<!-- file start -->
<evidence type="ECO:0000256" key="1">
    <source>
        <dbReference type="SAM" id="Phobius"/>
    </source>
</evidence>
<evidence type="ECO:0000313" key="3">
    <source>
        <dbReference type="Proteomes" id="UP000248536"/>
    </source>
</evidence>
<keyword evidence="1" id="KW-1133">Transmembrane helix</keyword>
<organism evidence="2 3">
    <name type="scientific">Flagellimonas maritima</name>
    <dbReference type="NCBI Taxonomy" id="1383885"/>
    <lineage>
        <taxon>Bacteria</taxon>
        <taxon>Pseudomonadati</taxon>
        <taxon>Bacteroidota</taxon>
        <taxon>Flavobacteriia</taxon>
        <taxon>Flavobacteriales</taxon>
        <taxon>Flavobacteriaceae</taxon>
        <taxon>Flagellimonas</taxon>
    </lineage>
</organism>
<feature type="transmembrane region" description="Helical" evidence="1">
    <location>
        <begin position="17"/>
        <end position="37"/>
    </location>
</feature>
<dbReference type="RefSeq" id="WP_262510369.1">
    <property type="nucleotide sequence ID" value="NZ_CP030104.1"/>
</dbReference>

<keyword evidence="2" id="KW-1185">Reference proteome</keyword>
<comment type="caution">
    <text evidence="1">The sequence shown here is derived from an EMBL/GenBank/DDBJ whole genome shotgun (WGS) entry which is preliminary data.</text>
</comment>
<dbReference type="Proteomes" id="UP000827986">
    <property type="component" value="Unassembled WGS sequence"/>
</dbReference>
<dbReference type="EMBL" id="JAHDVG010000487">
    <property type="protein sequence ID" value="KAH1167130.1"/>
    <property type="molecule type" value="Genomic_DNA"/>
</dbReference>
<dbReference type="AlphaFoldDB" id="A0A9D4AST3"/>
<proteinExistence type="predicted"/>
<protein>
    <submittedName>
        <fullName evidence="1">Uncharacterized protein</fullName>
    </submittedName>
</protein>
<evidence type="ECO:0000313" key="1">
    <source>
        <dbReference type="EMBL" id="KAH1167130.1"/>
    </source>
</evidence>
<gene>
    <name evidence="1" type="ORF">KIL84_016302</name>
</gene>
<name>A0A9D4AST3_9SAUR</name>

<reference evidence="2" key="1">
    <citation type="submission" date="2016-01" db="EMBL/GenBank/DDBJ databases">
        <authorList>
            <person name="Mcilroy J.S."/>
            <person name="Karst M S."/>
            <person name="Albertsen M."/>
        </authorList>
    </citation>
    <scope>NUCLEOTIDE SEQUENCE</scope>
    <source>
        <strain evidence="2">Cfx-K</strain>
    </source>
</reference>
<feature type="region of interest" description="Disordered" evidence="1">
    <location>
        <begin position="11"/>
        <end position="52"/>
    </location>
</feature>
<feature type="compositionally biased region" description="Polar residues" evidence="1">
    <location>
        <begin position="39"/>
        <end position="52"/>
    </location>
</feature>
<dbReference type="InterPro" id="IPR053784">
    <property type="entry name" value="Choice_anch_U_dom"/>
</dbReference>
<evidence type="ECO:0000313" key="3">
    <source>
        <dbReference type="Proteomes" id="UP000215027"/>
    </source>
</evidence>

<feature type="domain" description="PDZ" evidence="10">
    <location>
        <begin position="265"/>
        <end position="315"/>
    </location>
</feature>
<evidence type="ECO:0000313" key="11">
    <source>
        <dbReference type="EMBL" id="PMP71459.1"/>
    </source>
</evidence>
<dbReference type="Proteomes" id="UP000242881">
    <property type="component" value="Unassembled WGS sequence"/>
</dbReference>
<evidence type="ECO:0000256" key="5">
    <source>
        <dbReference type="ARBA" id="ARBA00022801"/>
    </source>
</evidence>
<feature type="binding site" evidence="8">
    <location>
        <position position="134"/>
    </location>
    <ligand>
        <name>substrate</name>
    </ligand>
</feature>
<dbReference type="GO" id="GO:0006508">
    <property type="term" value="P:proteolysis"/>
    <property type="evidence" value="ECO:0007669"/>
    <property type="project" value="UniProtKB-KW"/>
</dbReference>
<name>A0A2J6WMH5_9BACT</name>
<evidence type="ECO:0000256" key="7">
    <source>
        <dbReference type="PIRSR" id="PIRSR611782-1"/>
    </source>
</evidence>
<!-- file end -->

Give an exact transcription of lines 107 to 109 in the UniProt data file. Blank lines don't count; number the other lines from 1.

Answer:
</dbReference>
<evidence type="ECO:0000256" key="5">
    <source>